Anemanthele after moving – it turns golden under stress and it was still hot weather when I moved these plants but I expect them to recover

Anemanthele lessoniana – another native – so evergreen – with a vase shaped habit of growth and more colour variation in the foliage. Lovely in bloom with a cloud of fine flower heads. I had this in the twin borders but the plants were getting too large so I have now moved them to the Court Garden. When stressed (and my plants have often been stressed as I have lifted and divided them to increase the number from the original three), it turns an attractive gold but I will need to groom the foliage to remove dead thatch when the plants make fresh growth. It has reached about 90cm high and up to 140cm wide.

The tall plumes are the austroderia – NZ toetoe and a better choice than Argentinian pampas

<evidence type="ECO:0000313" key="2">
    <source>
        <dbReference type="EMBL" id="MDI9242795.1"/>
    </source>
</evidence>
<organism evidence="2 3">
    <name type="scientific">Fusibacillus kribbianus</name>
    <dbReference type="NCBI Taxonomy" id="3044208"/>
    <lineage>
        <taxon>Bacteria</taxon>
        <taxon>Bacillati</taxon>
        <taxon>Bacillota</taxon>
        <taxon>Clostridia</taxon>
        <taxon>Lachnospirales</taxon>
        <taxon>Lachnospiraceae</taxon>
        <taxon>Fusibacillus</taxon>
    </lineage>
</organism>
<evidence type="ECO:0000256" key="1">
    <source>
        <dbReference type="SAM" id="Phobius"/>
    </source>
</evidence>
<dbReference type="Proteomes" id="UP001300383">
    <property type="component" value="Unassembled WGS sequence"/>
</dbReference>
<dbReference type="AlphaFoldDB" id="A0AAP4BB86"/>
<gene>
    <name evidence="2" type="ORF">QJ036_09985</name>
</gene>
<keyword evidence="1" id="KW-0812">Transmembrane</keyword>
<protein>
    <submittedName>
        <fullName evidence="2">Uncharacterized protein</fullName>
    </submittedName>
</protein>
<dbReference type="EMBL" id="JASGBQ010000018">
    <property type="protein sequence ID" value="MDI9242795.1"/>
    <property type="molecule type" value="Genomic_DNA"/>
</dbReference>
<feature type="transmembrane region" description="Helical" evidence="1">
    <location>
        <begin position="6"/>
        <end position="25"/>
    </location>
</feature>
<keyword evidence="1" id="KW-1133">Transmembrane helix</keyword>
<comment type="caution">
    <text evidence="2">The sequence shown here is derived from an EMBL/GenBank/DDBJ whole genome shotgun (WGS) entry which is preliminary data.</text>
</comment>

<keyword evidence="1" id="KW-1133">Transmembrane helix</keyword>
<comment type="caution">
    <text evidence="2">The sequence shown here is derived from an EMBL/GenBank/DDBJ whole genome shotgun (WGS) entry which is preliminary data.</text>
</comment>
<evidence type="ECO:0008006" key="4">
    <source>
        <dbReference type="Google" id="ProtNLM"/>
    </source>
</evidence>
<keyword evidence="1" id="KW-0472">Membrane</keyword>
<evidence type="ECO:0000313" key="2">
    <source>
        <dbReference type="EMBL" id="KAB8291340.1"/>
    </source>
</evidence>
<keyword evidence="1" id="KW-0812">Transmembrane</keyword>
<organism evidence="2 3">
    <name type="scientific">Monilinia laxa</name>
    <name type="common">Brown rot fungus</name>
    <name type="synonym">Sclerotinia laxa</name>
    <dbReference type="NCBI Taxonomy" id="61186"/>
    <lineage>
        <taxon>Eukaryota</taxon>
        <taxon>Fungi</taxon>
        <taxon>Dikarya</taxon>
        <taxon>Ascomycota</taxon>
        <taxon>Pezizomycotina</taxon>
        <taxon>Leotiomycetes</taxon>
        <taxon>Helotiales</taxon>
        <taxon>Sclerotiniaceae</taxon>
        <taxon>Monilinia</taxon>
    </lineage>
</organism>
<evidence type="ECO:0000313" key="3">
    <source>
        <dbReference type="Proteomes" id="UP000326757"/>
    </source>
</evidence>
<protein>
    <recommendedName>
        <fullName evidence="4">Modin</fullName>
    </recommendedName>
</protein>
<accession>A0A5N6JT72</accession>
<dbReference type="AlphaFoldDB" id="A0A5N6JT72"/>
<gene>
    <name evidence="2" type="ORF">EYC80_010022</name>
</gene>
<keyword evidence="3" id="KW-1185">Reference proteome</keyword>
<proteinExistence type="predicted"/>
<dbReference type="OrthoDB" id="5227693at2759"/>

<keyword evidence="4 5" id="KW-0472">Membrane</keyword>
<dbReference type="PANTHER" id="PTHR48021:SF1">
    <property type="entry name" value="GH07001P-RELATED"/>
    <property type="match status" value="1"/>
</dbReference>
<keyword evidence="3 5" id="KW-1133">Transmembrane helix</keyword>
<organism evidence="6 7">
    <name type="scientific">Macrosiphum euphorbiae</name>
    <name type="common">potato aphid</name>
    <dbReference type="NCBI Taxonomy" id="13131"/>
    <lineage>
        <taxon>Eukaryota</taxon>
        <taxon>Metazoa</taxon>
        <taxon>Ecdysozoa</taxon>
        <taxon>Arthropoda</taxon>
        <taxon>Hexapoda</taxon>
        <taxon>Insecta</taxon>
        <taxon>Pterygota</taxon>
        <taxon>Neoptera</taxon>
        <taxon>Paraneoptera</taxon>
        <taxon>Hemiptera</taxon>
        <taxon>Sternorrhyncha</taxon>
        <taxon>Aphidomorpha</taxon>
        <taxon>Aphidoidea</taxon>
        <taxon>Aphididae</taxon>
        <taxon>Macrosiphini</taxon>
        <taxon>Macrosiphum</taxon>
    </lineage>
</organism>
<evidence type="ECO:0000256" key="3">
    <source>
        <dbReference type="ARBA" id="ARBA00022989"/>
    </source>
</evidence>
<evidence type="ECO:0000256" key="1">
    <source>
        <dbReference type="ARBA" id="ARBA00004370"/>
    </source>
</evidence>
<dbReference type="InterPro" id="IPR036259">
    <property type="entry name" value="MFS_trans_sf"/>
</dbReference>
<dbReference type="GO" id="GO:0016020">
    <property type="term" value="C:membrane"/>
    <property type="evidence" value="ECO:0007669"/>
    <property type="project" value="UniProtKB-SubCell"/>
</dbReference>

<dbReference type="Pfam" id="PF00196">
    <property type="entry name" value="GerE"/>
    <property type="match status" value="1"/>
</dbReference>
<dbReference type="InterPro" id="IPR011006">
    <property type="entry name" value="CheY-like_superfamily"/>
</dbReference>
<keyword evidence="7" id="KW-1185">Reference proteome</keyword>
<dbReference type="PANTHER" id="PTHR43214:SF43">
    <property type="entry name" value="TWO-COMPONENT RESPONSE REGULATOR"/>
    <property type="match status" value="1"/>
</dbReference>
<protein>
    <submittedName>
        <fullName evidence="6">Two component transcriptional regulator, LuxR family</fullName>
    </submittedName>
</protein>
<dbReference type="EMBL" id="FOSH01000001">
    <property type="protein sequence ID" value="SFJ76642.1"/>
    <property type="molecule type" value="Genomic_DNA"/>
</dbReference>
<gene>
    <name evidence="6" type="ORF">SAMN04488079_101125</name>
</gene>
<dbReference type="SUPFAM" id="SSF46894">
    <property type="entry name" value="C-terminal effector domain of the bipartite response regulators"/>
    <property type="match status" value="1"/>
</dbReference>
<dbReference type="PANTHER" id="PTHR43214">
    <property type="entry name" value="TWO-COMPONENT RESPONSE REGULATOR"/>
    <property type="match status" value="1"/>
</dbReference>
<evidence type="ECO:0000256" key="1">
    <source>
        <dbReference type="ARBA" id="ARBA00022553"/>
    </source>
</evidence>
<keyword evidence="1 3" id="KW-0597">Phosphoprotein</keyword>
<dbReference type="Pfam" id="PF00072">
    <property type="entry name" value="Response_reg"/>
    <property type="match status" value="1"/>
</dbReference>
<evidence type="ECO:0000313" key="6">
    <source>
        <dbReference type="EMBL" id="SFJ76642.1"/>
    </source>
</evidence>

Austroderia fulvida – toetoe so another evergreen native.  Very large growing and too early for me to comment on its longer term performance. I bought three small plants through Trade Me and they have already reached 1.7m high and 2.4 metres wide.

Stipa gigantea I have referenced countless times. It, too, is evergreen in our conditions and I  give it the occasional groom (by hand or with a leaf rake) to remove dead foliage. Excluding the tall flower spikes, it is about 80cm high and 160 cm wide as it matures. It divides and increases easily so just start with a single plant but you do need a certain critical mass to have sufficient to share with the sparrows. We found the pesky birds stripped the blooms in the first season and the whole reason for growing this grass is for its showy, long-lived flower spikes so that was disappointing. This year we have had plenty to share with the birds. The foliage has a glaucous tint which is a contrast.

Calamagrostis ‘Karl Foerster’ to the left with the plumes still looking good after four months